Transportation

By the Side of the Road

By Ben Bull
Published November 27, 2006

As we bemoan the state of Hamilton's downtown freeways and dive headfirst into the two-way street debate here at RTH, let's spare a thought for the people walking by the sides of the road in other countries.

Today's Toronto Star features a driving tour of Ireland by Kevin McGran: "There are no sidewalks, so pedestrians, cyclists, mothers and baby carriages pop up sporadically," he says, of the countries notorious network of windy roads.

McGran goes on to describe the alarming disconnect between drivers and pedestrians: "They (other motorists) ride your tail if you don't go fast enough, despite the hairpin turns around the cliffs and down the mountainside.

There are signs that say 100 km/h is a "suggestion, not a goal."

More disconcerting are the rising death statistics which are now double those of Canada. "On one day while we were there, five people were killed. eighteen more died the next week."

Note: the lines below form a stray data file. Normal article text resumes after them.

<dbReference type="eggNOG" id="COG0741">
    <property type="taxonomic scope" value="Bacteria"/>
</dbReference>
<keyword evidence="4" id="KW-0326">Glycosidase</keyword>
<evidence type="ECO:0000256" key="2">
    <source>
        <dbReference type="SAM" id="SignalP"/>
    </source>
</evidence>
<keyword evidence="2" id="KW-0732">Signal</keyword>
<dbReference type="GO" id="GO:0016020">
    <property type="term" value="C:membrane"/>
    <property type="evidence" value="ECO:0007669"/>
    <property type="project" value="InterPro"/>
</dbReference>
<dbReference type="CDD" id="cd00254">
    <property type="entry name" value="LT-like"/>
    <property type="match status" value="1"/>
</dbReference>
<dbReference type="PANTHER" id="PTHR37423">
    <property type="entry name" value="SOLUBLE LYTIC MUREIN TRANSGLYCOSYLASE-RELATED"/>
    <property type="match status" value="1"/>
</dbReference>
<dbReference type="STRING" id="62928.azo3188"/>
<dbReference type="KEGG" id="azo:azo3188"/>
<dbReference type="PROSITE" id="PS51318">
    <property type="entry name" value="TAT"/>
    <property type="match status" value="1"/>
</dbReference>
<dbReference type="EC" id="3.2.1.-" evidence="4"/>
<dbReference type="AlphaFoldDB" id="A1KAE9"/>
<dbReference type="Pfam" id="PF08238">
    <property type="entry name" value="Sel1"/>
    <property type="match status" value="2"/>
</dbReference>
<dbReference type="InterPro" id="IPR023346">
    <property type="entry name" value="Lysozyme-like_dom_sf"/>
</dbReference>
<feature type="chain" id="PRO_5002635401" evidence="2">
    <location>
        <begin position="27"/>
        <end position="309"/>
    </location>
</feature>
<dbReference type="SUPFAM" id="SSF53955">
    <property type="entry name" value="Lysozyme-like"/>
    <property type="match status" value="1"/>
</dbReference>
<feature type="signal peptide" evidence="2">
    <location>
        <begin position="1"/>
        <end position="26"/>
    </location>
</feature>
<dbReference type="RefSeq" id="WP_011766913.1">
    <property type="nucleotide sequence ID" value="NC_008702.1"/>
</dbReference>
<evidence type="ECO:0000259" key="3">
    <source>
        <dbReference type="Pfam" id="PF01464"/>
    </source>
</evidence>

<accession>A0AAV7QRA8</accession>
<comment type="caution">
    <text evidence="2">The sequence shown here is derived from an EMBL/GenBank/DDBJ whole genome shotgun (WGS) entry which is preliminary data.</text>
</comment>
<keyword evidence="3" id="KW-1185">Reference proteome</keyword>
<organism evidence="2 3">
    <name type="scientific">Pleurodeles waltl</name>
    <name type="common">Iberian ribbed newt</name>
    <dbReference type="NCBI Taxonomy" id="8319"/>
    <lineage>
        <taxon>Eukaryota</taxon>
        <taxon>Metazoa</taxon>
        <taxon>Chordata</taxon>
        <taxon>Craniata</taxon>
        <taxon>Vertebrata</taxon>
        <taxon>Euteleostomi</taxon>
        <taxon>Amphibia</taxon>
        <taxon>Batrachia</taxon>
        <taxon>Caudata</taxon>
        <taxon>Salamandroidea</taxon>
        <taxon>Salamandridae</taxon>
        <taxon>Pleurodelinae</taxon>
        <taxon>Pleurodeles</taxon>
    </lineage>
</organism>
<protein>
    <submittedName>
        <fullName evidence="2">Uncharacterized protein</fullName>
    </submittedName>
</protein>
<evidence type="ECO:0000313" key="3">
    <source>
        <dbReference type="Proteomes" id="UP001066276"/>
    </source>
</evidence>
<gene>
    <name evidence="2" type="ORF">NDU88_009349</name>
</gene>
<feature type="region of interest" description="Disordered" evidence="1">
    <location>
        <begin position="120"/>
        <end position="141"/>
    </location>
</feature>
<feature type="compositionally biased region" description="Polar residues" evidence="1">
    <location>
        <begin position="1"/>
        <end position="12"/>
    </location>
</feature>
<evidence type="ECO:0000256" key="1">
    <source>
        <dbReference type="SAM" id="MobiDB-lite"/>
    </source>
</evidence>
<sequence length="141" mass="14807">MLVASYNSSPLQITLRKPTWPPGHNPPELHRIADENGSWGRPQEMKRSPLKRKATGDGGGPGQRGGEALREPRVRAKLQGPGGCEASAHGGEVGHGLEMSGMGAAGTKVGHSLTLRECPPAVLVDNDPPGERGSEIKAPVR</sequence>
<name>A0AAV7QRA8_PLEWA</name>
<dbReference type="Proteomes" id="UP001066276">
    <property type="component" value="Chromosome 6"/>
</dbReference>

Flipping to the inside pages I find a small piece about gridlock in Russia, and the extremes to which some people are now going to avoid it: "'Police motorcades for sale in Russia,' reads the banner, 'Drivers now ignore emergency vehicles'"

The cause? "Three Million cars now clog up Moscow, up twelvefold since the collapse of communism."

Later in the day, speaking to my wife on the phone from Spain, she tells me she is taking her "life in her hands" every time she leaves her Mum's apartment. "There are no sidewalks out here," she told me. "People are getting killed all the time."

People like her Grandma, who got flattened by a bus on her way to the shops, right outside her house.

As the two-way traffic calming debate rages here at RTH we would do well to remember the single most important reason for our concern.

Ben Bull lives in downtown Toronto. He's been working on a book of short stories for about 10 years now and hopes to be finished tomorrow. He also has a movie blog.

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